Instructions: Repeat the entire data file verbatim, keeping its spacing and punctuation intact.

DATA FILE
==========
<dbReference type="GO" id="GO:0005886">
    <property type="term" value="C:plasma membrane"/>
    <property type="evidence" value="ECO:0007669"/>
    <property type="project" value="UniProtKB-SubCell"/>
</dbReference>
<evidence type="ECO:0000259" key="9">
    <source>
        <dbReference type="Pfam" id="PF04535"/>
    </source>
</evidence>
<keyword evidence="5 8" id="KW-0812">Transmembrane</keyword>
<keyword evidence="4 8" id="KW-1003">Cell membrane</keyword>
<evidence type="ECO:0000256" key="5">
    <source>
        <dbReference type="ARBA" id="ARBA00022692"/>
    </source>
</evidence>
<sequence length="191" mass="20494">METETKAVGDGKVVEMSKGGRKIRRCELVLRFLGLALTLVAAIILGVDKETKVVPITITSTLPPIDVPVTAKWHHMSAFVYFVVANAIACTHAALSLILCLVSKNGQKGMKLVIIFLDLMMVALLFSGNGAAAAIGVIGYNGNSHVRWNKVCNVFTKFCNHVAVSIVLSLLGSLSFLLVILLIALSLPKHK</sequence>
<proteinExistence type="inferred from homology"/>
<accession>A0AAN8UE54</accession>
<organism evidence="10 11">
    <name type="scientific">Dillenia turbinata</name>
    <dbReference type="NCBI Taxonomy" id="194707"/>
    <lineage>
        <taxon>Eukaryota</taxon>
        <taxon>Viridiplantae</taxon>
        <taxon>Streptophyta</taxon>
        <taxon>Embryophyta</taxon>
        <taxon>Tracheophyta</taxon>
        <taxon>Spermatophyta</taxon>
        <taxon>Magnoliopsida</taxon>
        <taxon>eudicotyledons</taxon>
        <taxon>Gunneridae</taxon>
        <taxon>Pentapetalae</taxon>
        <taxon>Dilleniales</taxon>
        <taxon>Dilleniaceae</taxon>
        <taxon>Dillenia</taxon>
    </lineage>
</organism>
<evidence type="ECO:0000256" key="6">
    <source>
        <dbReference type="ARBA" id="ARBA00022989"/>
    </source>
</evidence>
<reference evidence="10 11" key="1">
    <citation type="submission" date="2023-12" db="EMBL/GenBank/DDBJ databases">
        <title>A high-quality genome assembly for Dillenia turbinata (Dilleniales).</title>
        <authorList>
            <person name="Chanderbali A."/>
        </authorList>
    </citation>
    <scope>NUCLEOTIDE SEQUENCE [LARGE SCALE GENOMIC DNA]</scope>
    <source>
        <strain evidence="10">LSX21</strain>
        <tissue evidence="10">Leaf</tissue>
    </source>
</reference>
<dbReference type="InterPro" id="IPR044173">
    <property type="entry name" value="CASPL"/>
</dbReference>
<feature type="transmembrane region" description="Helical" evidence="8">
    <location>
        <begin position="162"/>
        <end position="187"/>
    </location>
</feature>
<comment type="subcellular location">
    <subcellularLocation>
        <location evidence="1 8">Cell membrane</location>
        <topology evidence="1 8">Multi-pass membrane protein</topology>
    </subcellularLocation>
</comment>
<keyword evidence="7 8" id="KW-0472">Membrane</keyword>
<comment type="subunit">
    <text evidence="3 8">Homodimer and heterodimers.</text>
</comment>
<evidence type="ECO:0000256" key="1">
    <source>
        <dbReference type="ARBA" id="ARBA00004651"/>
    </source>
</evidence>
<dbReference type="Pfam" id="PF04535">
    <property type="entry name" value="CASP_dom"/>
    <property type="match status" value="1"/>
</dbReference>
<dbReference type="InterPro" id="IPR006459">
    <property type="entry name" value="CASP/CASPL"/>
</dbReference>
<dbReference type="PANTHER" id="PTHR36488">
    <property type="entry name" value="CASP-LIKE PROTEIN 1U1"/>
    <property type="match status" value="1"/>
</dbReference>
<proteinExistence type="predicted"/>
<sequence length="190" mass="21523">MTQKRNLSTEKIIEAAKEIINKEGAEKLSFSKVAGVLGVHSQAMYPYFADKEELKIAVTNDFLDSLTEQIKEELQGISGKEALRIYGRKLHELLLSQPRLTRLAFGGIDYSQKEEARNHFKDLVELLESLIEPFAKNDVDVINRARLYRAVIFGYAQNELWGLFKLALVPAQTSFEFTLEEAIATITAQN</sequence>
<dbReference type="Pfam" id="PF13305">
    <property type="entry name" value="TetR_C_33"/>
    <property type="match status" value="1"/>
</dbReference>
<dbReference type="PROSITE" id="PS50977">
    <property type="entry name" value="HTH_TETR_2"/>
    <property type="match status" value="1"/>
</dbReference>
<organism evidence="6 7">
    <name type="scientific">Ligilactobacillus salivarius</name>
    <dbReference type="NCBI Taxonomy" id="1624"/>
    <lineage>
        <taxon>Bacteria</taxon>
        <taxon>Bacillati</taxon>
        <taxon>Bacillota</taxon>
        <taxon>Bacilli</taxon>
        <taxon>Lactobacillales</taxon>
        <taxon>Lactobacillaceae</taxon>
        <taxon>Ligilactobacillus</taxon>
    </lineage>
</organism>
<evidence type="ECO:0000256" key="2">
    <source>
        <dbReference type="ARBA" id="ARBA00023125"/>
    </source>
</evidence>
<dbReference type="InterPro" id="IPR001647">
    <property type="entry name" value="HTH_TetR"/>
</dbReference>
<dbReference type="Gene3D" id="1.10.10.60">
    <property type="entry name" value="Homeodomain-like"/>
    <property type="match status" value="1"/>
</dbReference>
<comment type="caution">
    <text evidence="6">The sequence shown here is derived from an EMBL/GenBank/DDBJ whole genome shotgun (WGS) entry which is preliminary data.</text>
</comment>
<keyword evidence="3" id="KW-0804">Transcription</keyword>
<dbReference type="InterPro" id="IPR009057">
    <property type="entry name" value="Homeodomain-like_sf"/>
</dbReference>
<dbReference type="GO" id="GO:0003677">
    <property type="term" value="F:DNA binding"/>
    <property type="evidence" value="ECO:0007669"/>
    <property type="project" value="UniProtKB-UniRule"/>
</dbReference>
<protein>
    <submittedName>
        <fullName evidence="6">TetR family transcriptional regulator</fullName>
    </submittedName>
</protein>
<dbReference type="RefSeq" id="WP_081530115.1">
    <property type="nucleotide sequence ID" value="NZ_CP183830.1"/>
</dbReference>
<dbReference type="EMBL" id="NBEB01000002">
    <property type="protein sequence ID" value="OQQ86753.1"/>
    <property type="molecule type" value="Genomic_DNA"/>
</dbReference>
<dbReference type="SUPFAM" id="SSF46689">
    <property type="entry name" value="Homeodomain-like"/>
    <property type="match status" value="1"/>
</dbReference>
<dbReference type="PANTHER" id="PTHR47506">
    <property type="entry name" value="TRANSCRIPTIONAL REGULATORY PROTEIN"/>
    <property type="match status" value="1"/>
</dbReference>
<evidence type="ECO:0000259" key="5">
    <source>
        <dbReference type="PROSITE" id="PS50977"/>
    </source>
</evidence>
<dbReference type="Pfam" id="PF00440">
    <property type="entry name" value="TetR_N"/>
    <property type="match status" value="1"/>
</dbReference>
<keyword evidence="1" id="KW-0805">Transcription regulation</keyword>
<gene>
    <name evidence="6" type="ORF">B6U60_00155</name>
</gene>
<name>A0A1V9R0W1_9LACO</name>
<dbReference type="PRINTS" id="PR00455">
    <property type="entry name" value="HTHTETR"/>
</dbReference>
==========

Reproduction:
<dbReference type="GO" id="GO:0005886">
    <property type="term" value="C:plasma membrane"/>
    <property type="evidence" value="ECO:0007669"/>
    <property type="project" value="UniProtKB-SubCell"/>
</dbReference>
<evidence type="ECO:0000259" key="9">
    <source>
        <dbReference type="Pfam" id="PF04535"/>
    </source>
</evidence>
<keyword evidence="5 8" id="KW-0812">Transmembrane</keyword>
<keyword evidence="4 8" id="KW-1003">Cell membrane</keyword>
<evidence type="ECO:0000256" key="5">
    <source>
        <dbReference type="ARBA" id="ARBA00022692"/>
    </source>
</evidence>
<sequence length="191" mass="20494">METETKAVGDGKVVEMSKGGRKIRRCELVLRFLGLALTLVAAIILGVDKETKVVPITITSTLPPIDVPVTAKWHHMSAFVYFVVANAIACTHAALSLILCLVSKNGQKGMKLVIIFLDLMMVALLFSGNGAAAAIGVIGYNGNSHVRWNKVCNVFTKFCNHVAVSIVLSLLGSLSFLLVILLIALSLPKHK</sequence>
<proteinExistence type="inferred from homology"/>
<accession>A0AAN8UE54</accession>
<organism evidence="10 11">
    <name type="scientific">Dillenia turbinata</name>
    <dbReference type="NCBI Taxonomy" id="194707"/>
    <lineage>
        <taxon>Eukaryota</taxon>
        <taxon>Viridiplantae</taxon>
        <taxon>Streptophyta</taxon>
        <taxon>Embryophyta</taxon>
        <taxon>Tracheophyta</taxon>
        <taxon>Spermatophyta</taxon>
        <taxon>Magnoliopsida</taxon>
        <taxon>eudicotyledons</taxon>
        <taxon>Gunneridae</taxon>
        <taxon>Pentapetalae</taxon>
        <taxon>Dilleniales</taxon>
        <taxon>Dilleniaceae</taxon>
        <taxon>Dillenia</taxon>
    </lineage>
</organism>
<evidence type="ECO:0000256" key="6">
    <source>
        <dbReference type="ARBA" id="ARBA00022989"/>
    </source>
</evidence>
<reference evidence="10 11" key="1">
    <citation type="submission" date="2023-12" db="EMBL/GenBank/DDBJ databases">
        <title>A high-quality genome assembly for Dillenia turbinata (Dilleniales).</title>
        <authorList>
            <person name="Chanderbali A."/>
        </authorList>
    </citation>
    <scope>NUCLEOTIDE SEQUENCE [LARGE SCALE GENOMIC DNA]</scope>
    <source>
        <strain evidence="10">LSX21</strain>
        <tissue evidence="10">Leaf</tissue>
    </source>
</reference>
<dbReference type="InterPro" id="IPR044173">
    <property type="entry name" value="CASPL"/>
</dbReference>
<feature type="transmembrane region" description="Helical" evidence="8">
    <location>
        <begin position="162"/>
        <end position="187"/>
    </location>
</feature>
<comment type="subcellular location">
    <subcellularLocation>
        <location evidence="1 8">Cell membrane</location>
        <topology evidence="1 8">Multi-pass membrane protein</topology>
    </subcellularLocation>
</comment>
<keyword evidence="7 8" id="KW-0472">Membrane</keyword>
<comment type="subunit">
    <text evidence="3 8">Homodimer and heterodimers.</text>
</comment>
<evidence type="ECO:0000256" key="1">
    <source>
        <dbReference type="ARBA" id="ARBA00004651"/>
    </source>
</evidence>
<dbReference type="Pfam" id="PF04535">
    <property type="entry name" value="CASP_dom"/>
    <property type="match status" value="1"/>
</dbReference>
<dbReference type="InterPro" id="IPR006459">
    <property type="entry name" value="CASP/CASPL"/>
</dbReference>
<dbReference type="PANTHER" id="PTHR36488">
    <property type="entry name" value="CASP-LIKE PROTEIN 1U1"/>
    <property type="match status" value="1"/>
</dbReference>
<proteinExistence type="predicted"/>
<sequence length="190" mass="21523">MTQKRNLSTEKIIEAAKEIINKEGAEKLSFSKVAGVLGVHSQAMYPYFADKEELKIAVTNDFLDSLTEQIKEELQGISGKEALRIYGRKLHELLLSQPRLTRLAFGGIDYSQKEEARNHFKDLVELLESLIEPFAKNDVDVINRARLYRAVIFGYAQNELWGLFKLALVPAQTSFEFTLEEAIATITAQN</sequence>
<dbReference type="Pfam" id="PF13305">
    <property type="entry name" value="TetR_C_33"/>
    <property type="match status" value="1"/>
</dbReference>
<dbReference type="PROSITE" id="PS50977">
    <property type="entry name" value="HTH_TETR_2"/>
    <property type="match status" value="1"/>
</dbReference>
<organism evidence="6 7">
    <name type="scientific">Ligilactobacillus salivarius</name>
    <dbReference type="NCBI Taxonomy" id="1624"/>
    <lineage>
        <taxon>Bacteria</taxon>
        <taxon>Bacillati</taxon>
        <taxon>Bacillota</taxon>
        <taxon>Bacilli</taxon>
        <taxon>Lactobacillales</taxon>
        <taxon>Lactobacillaceae</taxon>
        <taxon>Ligilactobacillus</taxon>
    </lineage>
</organism>
<evidence type="ECO:0000256" key="2">
    <source>
        <dbReference type="ARBA" id="ARBA00023125"/>
    </source>
</evidence>
<dbReference type="InterPro" id="IPR001647">
    <property type="entry name" value="HTH_TetR"/>
</dbReference>
<dbReference type="Gene3D" id="1.10.10.60">
    <property type="entry name" value="Homeodomain-like"/>
    <property type="match status" value="1"/>
</dbReference>
<comment type="caution">
    <text evidence="6">The sequence shown here is derived from an EMBL/GenBank/DDBJ whole genome shotgun (WGS) entry which is preliminary data.</text>
</comment>
<keyword evidence="3" id="KW-0804">Transcription</keyword>
<dbReference type="InterPro" id="IPR009057">
    <property type="entry name" value="Homeodomain-like_sf"/>
</dbReference>
<dbReference type="GO" id="GO:0003677">
    <property type="term" value="F:DNA binding"/>
    <property type="evidence" value="ECO:0007669"/>
    <property type="project" value="UniProtKB-UniRule"/>
</dbReference>
<protein>
    <submittedName>
        <fullName evidence="6">TetR family transcriptional regulator</fullName>
    </submittedName>
</protein>
<dbReference type="RefSeq" id="WP_081530115.1">
    <property type="nucleotide sequence ID" value="NZ_CP183830.1"/>
</dbReference>
<dbReference type="EMBL" id="NBEB01000002">
    <property type="protein sequence ID" value="OQQ86753.1"/>
    <property type="molecule type" value="Genomic_DNA"/>
</dbReference>
<dbReference type="SUPFAM" id="SSF46689">
    <property type="entry name" value="Homeodomain-like"/>
    <property type="match status" value="1"/>
</dbReference>
<dbReference type="PANTHER" id="PTHR47506">
    <property type="entry name" value="TRANSCRIPTIONAL REGULATORY PROTEIN"/>
    <property type="match status" value="1"/>
</dbReference>
<evidence type="ECO:0000259" key="5">
    <source>
        <dbReference type="PROSITE" id="PS50977"/>
    </source>
</evidence>
<dbReference type="Pfam" id="PF00440">
    <property type="entry name" value="TetR_N"/>
    <property type="match status" value="1"/>
</dbReference>
<keyword evidence="1" id="KW-0805">Transcription regulation</keyword>
<gene>
    <name evidence="6" type="ORF">B6U60_00155</name>
</gene>
<name>A0A1V9R0W1_9LACO</name>
<dbReference type="PRINTS" id="PR00455">
    <property type="entry name" value="HTHTETR"/>
</dbReference>